GCSE Maths Algebra Law Of Indices

Negative Indices

# Negative Indices

Here we will learn how to simplify and evaluate with negative indices for GCSE & iGCSE maths (Edexcel, AQA and OCR).

Look out for the laws of indices worksheets and exam questions at the end.

## What are negative indices?

Negative indices are powers (also called exponents) with a minus sign in front of them.

E.g.

$x^{-2}$
$3^{-4}$
$2b^{-\frac{1}{2}}$

We get negative indices by dividing two terms with the same base where the first term is raised to a power that is smaller than the power that the second term is raised to.

E.g.

$x^{3} \div x^{4}=\frac{x \times x \times x}{x \times x \times x \times x}$

When we cancel the common factors of x

$\frac{\not x \times \not x \times \not x}{\not x \times \not x \times \not x \times x}$

We are left with

$\frac{1}{x}$

But using the division law of indices we know that

$x^{3} \div x^{4}=x^{3-4}=x^{-1}$

So,

$x^{-1}=\frac{1}{x}$

### What are negative indices? ## Related lessons on laws of indices

Negative indices is part of our series of lessons to support revision on laws of indices. You may find it helpful to start with the main laws of indices lesson for a summary of what to expect, or use the step by step guides below for further detail on individual topics. Other lessons in this series include:

## How to use negative indices

To make the negative index positive we put the term over 1 and flip it.

It is known as finding the reciprocal of the term.

E.g.

$x^{-2}=\frac{x^{-2}}{1}=\frac{1}{x^{2}}$
$\frac{1}{x^{2}}$

is the same as

$x^{-2}$

E.g.

$2^{-3}=\frac{2^{-3}}{1}=\frac{1}{2^{3}}=\frac{1}{8}$

Negative exponents will often be used in conjunction with other index laws, including the division, brackets and multiplication laws.

### Explain how to use negative indices ## Negative indices examples

### Example 1: no coefficient in front of the base

$a^{-4}$

1. Put the term from the question over 1.

$\frac{a^{-4}}{1}$

2 Flip and change the power from -4 to +4.

$\frac{1}{a^{4}}$

### Example 2: with a coefficient in front of base

$(10 a)^{-3}$

Notice how the index affects the entire bracket.

Put the term over 1.

Flip and change the power -3 to +3.

Simplify the denominator.

### Example 3: with a coefficient in front of base

$3b^{-2}$

Notice how the index only affects the variable b.

Put the term over 1.

Flip and change the power -2 to +2.

### Example 4: with fractional exponents

When dealing with fractions it is easier to skip to step 2.

Evaluate

$\left(\frac{4}{3}\right)^{-2}$

Flip and change the power -2 to +2.

Simplify the numerator and denominator.

### Common misconceptions

• Confusing integer and fractional powers

Raising a term to the power of 2 means we square it.

E.g.

$a^{2}=a \times a$

Raising a term to the power of ½ means we find the square root of it.

E.g.

$a^{\frac{1}{2}}=\pm \sqrt{a}$

Raising a term to the power of 3 means we cube it.

E.g.

$a^{3}=a \times a \times a$

Raising a term to the power of ⅓ means we find the cube root of it.

E.g.

$a^{\frac{1}{3}}=\sqrt{a}$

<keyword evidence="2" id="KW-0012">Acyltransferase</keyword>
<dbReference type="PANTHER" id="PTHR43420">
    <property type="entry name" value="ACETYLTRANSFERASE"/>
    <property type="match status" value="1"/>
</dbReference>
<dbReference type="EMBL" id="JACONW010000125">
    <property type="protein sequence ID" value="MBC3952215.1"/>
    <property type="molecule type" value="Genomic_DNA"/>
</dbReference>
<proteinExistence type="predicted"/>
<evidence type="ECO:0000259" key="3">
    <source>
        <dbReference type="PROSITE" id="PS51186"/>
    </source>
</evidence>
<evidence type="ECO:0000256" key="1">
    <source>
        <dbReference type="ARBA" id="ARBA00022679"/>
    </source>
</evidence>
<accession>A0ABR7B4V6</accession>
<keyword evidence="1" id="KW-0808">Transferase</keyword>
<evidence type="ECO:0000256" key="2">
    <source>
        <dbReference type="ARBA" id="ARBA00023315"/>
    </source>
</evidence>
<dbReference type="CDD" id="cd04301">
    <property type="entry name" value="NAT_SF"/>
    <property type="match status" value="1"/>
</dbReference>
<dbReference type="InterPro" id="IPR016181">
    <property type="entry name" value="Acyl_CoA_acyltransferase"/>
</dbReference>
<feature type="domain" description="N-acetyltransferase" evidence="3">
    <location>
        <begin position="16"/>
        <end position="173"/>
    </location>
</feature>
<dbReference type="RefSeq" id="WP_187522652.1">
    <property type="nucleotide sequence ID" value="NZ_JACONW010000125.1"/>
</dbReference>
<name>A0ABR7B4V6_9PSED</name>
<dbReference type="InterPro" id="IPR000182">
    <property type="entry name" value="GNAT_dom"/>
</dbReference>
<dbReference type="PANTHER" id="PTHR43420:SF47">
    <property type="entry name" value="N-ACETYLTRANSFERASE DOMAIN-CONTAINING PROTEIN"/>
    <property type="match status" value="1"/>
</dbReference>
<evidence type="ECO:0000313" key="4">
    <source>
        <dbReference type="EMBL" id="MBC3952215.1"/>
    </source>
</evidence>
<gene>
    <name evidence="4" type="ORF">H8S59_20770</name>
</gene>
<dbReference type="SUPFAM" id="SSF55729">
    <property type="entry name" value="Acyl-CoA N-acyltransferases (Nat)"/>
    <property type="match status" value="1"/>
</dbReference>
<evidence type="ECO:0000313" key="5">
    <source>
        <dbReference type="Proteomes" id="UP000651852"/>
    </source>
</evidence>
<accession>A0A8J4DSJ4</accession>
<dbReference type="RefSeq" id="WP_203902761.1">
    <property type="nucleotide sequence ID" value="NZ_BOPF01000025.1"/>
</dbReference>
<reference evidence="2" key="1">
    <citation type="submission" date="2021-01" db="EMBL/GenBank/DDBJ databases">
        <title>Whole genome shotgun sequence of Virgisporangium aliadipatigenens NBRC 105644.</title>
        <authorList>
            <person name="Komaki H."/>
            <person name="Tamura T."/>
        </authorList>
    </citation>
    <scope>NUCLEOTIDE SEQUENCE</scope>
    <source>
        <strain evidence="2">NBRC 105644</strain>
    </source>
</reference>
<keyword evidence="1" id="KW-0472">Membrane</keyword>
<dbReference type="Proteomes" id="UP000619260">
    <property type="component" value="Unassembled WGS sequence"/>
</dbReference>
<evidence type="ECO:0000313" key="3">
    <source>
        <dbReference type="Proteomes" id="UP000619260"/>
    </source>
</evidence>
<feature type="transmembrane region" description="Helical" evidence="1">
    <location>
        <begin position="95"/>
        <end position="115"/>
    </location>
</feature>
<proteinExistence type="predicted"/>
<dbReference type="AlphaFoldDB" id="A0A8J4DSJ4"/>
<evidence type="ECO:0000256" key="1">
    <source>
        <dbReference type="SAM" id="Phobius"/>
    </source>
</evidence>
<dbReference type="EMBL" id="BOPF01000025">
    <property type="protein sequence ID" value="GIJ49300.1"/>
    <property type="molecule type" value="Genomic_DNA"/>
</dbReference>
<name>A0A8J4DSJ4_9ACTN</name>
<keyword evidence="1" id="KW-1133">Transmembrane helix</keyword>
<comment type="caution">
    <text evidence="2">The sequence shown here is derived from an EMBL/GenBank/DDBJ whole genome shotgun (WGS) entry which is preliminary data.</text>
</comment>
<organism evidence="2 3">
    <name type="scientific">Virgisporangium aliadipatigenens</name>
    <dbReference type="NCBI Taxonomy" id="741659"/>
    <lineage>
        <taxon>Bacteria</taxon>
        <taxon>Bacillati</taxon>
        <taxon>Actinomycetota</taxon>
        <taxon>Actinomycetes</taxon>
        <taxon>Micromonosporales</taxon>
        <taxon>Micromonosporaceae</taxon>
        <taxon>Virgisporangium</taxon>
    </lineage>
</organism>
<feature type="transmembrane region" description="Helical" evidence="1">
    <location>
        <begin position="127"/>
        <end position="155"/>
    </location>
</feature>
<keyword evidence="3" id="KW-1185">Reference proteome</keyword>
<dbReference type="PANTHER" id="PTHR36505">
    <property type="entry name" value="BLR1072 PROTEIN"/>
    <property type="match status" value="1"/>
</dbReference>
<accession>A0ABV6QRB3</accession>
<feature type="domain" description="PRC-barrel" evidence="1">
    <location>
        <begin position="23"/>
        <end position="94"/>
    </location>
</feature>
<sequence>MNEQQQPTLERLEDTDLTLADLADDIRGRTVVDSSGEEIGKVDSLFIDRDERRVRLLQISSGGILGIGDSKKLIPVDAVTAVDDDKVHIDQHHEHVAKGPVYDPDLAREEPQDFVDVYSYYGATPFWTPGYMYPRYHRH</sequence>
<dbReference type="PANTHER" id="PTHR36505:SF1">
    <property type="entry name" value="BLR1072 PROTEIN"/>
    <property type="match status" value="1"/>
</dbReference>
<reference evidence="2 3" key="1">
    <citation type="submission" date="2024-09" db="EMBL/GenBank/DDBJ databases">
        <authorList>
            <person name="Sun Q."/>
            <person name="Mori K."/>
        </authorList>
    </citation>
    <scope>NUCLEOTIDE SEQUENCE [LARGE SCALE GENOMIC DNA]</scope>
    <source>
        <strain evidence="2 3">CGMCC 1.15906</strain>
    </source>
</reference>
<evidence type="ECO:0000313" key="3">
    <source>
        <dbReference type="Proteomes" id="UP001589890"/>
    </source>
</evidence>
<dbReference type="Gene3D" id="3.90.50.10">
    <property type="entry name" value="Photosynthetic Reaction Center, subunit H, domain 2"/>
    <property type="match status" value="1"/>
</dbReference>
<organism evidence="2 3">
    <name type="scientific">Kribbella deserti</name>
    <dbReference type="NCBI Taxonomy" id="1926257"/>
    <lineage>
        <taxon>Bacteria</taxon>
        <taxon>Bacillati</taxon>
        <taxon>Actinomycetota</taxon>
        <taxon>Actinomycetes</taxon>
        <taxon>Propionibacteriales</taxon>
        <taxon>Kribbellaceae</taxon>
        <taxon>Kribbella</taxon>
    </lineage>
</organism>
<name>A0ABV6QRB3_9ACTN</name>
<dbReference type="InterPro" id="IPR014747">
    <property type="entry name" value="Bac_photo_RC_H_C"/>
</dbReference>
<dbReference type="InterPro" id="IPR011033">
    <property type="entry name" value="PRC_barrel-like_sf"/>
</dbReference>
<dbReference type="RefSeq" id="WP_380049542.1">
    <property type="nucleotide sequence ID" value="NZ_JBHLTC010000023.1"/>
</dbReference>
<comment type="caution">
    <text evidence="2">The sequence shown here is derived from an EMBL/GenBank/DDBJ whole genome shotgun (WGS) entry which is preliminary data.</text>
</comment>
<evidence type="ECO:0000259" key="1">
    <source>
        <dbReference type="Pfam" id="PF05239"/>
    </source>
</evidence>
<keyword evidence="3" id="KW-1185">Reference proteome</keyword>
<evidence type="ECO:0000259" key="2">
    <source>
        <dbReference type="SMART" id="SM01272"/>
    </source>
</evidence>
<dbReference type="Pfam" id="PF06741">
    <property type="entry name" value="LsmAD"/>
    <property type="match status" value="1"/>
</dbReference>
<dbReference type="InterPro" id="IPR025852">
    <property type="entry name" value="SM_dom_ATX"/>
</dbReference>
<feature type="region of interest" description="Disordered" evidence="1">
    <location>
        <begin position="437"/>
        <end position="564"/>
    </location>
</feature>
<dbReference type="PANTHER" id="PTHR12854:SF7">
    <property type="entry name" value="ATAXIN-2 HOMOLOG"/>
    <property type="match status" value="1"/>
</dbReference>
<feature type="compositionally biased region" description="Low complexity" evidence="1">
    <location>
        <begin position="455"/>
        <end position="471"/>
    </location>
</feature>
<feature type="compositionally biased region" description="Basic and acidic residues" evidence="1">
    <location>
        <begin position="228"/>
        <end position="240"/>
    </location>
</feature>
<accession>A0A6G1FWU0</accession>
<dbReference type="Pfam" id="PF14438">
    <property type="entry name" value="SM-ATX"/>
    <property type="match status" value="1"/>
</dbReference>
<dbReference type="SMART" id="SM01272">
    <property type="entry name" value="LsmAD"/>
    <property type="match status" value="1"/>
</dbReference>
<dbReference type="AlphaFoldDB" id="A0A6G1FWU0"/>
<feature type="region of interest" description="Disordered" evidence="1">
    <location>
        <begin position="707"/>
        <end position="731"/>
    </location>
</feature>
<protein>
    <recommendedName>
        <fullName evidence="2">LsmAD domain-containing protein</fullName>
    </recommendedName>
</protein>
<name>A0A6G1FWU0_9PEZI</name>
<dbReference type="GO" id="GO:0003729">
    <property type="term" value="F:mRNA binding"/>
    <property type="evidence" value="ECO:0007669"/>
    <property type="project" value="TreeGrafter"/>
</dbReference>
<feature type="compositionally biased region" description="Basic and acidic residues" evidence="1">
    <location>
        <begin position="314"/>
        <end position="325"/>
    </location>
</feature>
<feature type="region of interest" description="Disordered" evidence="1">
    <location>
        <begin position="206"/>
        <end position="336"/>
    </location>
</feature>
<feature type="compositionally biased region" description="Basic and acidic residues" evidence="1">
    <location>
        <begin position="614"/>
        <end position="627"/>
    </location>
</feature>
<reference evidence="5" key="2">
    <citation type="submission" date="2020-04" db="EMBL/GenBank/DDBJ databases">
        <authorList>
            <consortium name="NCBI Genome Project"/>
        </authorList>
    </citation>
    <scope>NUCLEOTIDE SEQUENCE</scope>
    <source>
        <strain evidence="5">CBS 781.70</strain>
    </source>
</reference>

• Indices, powers or exponents

Indices can also be called powers or exponents.

• Not turning a negative index into a positive index when flipping the term

• Making a mistake when writing one over a fraction

E.g

When we find the reciprocal of

$\left(\frac{2}{3}\right)^{-2}$

we can follow the steps as outlined above

1 Put the term over 1

$\frac{\left(\frac{2}{3}\right)^{-2}}{1}$

2 Flip and change the power -2 to +2

$\frac{1}{\left(\frac{2}{3}\right)^{2}}$

3 Simplify the denominator

$\frac{1}{\left(\frac{2}{3}\right)^{2}}=\frac{1}{\frac{2^{2}}{3^{2}}}=\frac{1}{\frac{4}{9}}$

However, the fraction needs to be simplified further.

$\frac{1}{\frac{4}{9}}=1 \div \frac{4}{9}=1 \times \frac{9}{4}=\frac{9}{4}$

This is why when dealing with fractions it is easier to skip to step 2 and just flip the fraction:

$\left(\frac{2}{3}\right)^{-2}=\left(\frac{3}{2}\right)^{2}=\frac{3^{2}}{2^{2}}=\frac{9}{4}$

### Practice negative indices questions

x^{-5}

x^{5} \frac{1}{x^{-5}} \frac{1}{x^{5}} \frac{1}{5x} The negative index number means we need to find the reciprocal, so

x^{-5}=\frac{1}{x^{5}}

(2 b)^{-4}

16b^{-4} \frac{1}{2 b^{4}} \frac{1}{8 b^{4}} \frac{1}{16 b^{4}} The negative index number means we need to find the reciprocal, so

\begin{aligned} &a(2 b)^{-4}\\ &=\frac{1}{(2b)^{4}}\\ &=\frac{1}{2b\times2b\times2b\times2b}\\ &=\frac{1}{16 b^{4}} \end{aligned}

3 b^{-3}

\frac{1}{b^{3}} \frac{3}{b^{3}} \frac{3}{3b} \frac{1}{3b} The negative index number means we need to find the reciprocal, so

3 b^{-3}=\frac{3}{b^{3}}

\left(\frac{5}{8}\right)^{-1}

-\frac{8}{5} \frac{8}{5} -\frac{3}{5} \frac{3}{5} The negative index number means we need to find the reciprocal, which means inverting the fraction, so

\left(\frac{5}{8}\right)^{-1}=\frac{8}{5}

### Negative indices GCSE questions

1. Evaluate

9^{-2}

(1 mark)

\frac{1}{81}

(1)

2. Evaluate

\left(\frac{4}{5}\right)^{-2}

(2 marks)

\left(\frac{5}{4}\right)^{2}

(1)

\frac{25}{16}

(1)

3. Evaluate

\left(\frac{8}{125}\right)^{-\frac{2}{3}}

(3 marks)

\left(\sqrt{\frac{125}{8}}\right)^{2}

(1)

\left(\frac{5}{2}\right)^{2}

(1)

\frac{25}{4}=6.25

(1)

## Learning checklist

You have now learned how to:

• Simplify expressions involving the laws of indices
• Calculate with roots, and with integer and fractional indices

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